Kitchen Cabinet Remodeling: Refinish or Reface?

kitchencabInstead of replacing your kitchen cabinetry when you redo your kitchen, you can save money and hassle by cabinet remodeling instead. Rather than the need to remove the old cabinets and install new ones (or pay someone to do it) you can opt to either refinish or reface your cabinets. What's the difference between refinishing and refacing?

Refinishing involves keeping your original cabinets and changing the finish, either through staining or painting. If your cabinets are any material other than wood, you can't refinish. Laminate cabinets, for instance, are a poor choice for cabinet remodeling. They won't hold paint and sanding or stripping will just destroy the surface. But if you have wooden cabinets that you want to change, refinishing is an option.

Refacing, on the other hand, involves leaving the cabinets in place but replacing drawer fronts and doors. This allows you to give your cabinets a new look and even a new style, no matter what materials they're made from. If replacing cabinet doors made from laminate, considering switching to wood to give yourself more durability and options in the future.

If you're kitchen cabinet remodeling and your cabinets are wood, you may wonder if either refinishing or refacing has any particular benefits. The choice between refinishing and refacing is chiefly personal. It depends on what you like, how much other kitchen remodeling you plan on doing, and how much you want to spend.

Refinishing is cheaper than refacing, because you're keeping all of your existing cabinetry. This option costs about 1/3 less than refacing. So if you're happy with your cabinets' look and the doors and drawer front are all in good shape, you can save money by refinishing. The cost is even less if you do the work yourself.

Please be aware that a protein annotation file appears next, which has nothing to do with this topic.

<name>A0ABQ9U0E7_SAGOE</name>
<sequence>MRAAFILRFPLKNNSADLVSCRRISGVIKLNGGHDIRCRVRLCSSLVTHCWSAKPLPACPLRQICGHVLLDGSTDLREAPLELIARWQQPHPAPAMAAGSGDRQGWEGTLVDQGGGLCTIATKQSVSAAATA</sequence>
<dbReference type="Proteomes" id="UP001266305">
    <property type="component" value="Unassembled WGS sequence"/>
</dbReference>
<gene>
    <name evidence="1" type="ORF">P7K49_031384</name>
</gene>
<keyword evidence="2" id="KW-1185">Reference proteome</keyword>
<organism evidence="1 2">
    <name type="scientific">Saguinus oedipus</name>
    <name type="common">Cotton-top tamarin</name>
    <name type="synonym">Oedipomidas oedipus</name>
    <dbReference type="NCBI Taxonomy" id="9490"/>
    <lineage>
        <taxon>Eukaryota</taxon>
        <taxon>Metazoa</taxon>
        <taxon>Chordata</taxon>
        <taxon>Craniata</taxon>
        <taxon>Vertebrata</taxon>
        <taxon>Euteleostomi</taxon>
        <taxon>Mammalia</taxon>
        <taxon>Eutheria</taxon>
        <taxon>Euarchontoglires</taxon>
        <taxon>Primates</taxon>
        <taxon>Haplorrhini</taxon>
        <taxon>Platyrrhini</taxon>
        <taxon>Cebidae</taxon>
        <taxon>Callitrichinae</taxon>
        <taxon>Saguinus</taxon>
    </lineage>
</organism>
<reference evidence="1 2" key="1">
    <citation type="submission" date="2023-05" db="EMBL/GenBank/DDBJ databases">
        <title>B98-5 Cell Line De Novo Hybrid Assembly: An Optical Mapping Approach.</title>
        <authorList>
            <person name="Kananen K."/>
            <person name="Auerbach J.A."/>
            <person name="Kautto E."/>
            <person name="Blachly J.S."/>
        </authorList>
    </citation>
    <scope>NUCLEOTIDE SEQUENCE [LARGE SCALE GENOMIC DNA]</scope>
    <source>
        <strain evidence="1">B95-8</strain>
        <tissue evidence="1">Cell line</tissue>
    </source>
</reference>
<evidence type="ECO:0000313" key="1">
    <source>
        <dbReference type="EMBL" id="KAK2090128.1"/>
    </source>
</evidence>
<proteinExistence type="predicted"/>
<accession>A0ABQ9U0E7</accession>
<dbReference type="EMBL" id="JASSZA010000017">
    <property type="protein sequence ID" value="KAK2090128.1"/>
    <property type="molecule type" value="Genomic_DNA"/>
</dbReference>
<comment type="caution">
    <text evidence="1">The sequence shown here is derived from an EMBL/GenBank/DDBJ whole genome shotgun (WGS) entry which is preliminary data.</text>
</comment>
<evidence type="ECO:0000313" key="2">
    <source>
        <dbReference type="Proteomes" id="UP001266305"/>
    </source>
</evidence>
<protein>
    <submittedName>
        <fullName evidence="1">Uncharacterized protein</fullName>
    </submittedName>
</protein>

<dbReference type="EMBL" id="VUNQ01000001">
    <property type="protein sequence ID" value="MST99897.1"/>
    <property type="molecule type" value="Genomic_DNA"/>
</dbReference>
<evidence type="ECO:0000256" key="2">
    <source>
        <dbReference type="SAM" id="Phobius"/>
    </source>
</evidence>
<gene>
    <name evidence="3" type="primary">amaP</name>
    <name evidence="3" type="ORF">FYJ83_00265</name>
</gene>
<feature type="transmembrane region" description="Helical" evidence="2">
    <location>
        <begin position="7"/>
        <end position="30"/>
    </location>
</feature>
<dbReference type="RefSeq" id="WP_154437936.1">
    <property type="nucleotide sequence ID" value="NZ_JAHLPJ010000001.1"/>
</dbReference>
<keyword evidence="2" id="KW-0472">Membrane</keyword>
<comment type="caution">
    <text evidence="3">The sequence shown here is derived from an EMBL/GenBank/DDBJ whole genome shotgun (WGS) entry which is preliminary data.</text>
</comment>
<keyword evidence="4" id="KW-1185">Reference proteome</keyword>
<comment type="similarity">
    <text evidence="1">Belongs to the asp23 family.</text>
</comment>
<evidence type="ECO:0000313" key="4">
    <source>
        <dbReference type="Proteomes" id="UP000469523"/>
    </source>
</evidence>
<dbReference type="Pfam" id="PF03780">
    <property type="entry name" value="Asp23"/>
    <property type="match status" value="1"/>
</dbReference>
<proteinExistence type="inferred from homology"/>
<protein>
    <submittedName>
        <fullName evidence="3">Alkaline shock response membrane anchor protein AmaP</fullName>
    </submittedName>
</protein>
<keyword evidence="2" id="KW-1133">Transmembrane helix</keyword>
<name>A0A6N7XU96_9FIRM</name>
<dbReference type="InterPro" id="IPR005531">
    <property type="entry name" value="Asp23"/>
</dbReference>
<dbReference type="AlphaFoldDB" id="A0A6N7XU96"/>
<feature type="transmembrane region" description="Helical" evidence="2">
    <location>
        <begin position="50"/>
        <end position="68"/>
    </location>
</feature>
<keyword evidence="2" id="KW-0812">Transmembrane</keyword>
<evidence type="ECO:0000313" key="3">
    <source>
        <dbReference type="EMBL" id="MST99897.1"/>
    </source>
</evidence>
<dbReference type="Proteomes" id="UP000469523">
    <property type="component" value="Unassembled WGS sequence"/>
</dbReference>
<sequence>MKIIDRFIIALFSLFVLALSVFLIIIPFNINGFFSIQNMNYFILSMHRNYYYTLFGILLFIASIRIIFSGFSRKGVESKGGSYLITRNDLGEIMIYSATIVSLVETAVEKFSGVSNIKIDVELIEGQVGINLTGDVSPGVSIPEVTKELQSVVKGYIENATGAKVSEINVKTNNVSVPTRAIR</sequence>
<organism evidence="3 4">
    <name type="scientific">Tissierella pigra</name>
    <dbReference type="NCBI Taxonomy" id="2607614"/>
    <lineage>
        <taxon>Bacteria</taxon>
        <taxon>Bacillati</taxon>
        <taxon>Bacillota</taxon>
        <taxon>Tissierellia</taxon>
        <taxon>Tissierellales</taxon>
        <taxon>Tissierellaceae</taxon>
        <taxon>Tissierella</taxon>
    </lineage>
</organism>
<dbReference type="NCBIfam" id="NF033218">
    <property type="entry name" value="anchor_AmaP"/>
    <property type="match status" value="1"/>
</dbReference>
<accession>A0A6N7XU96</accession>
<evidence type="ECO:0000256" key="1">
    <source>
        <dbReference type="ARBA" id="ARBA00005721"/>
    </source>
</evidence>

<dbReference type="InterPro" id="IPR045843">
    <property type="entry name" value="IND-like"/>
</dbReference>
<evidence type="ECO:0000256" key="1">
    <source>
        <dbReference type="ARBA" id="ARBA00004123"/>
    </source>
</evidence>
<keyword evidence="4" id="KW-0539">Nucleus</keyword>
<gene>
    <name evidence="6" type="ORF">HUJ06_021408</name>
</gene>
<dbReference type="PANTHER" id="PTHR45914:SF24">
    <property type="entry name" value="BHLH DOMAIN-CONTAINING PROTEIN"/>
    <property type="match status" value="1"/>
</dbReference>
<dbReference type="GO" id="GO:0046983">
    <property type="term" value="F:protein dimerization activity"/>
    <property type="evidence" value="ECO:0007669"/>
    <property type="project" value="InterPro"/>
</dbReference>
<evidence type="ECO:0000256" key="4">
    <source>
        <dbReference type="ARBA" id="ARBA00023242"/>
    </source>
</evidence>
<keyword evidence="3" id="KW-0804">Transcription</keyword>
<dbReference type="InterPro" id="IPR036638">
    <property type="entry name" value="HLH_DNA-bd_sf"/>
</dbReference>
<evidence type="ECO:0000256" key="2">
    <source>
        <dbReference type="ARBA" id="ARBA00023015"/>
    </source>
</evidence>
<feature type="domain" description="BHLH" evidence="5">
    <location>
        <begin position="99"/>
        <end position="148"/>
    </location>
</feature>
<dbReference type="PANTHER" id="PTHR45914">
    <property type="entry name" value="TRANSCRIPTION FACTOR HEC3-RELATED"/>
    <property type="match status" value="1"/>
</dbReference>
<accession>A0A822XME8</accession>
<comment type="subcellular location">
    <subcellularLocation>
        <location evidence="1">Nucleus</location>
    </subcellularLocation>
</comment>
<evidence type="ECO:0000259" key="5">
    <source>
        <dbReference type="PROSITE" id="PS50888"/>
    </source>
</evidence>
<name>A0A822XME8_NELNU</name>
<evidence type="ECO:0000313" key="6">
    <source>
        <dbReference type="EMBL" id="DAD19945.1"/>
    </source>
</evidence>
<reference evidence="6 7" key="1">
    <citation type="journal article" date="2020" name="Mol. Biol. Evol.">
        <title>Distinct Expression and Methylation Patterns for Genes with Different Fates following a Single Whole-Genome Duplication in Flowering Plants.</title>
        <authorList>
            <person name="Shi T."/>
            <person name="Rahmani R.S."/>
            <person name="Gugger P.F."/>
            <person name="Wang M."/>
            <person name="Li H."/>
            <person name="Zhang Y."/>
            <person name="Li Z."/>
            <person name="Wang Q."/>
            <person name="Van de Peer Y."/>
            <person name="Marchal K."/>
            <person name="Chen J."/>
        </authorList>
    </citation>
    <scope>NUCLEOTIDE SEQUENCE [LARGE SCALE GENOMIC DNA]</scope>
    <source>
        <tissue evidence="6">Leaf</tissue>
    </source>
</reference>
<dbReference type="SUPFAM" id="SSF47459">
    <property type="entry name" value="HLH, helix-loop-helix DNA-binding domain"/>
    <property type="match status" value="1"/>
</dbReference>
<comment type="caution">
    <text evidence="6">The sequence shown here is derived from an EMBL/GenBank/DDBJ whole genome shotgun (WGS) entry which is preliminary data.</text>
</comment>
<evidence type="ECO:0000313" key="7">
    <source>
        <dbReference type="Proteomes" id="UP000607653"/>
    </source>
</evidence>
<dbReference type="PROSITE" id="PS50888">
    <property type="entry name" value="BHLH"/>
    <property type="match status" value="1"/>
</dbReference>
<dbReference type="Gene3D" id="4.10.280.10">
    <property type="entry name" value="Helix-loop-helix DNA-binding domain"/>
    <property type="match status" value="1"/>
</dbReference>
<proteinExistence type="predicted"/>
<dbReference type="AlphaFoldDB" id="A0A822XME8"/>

But bear in mind that stripping and refinishing the cabinets requires harsh chemicals and fumes, and it's work intensive. It's harder to get good results by refinishing when cabinet remodeling than if you were refacing, whether you finish them with stain or paint. You'll also need to purchase special equipment, if you don't regularly strip varnish and stain wood. If you're in doubt, hire a professional.

Refacing is easier for a less-experienced DIYer to get right, but it presents special challenges. Still, it's the perfect option for someone who wants a completely new look for the kitchen cabinetry. Staining new cabinetry to match cabinets you just stained can be difficult. If you plan on an extensive remodel and addictions like a new center island or other cabinets, refacing is the better kitchen cabinet remodeling choice. You could even opt to reface with wood veneer that could be painted or stained.

Be sure, before you make a choice, that you've thought about the results. No matter how much you want to save money, you shouldn't waste money and time refinishing cabinet fronts that you dislike when you could spend just a little more to reface. Then you can be sure you'll still be happy with your cabinet remodeling results after the newness starts to wear off.

Hoosier Antique Kitchen Cabinets

Hoosier Antique Kitchen Cabinets

US $550.00
Sale

Photo Credits: NancyHugoCKD.com

Originally posted 2009-09-16 12:19:58. Republished by Blog Post Promoter

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Cabinets, Handy Man, Kitchen, Refresh, Refurbish



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1 comment so far ↓
#1 Stephanie Bullwinkel on 09.17.09 at 2:43 pm

Refacing is something I would not recommend as a DIY project… just as I would not recommend construction a suit as a DIY project. Both take expert craftsmanship and tailoring experience. Our installers have to go thru several training sessions before they are allowed to go out on a reface project. And even at that, some of them just don’t have what it takes.

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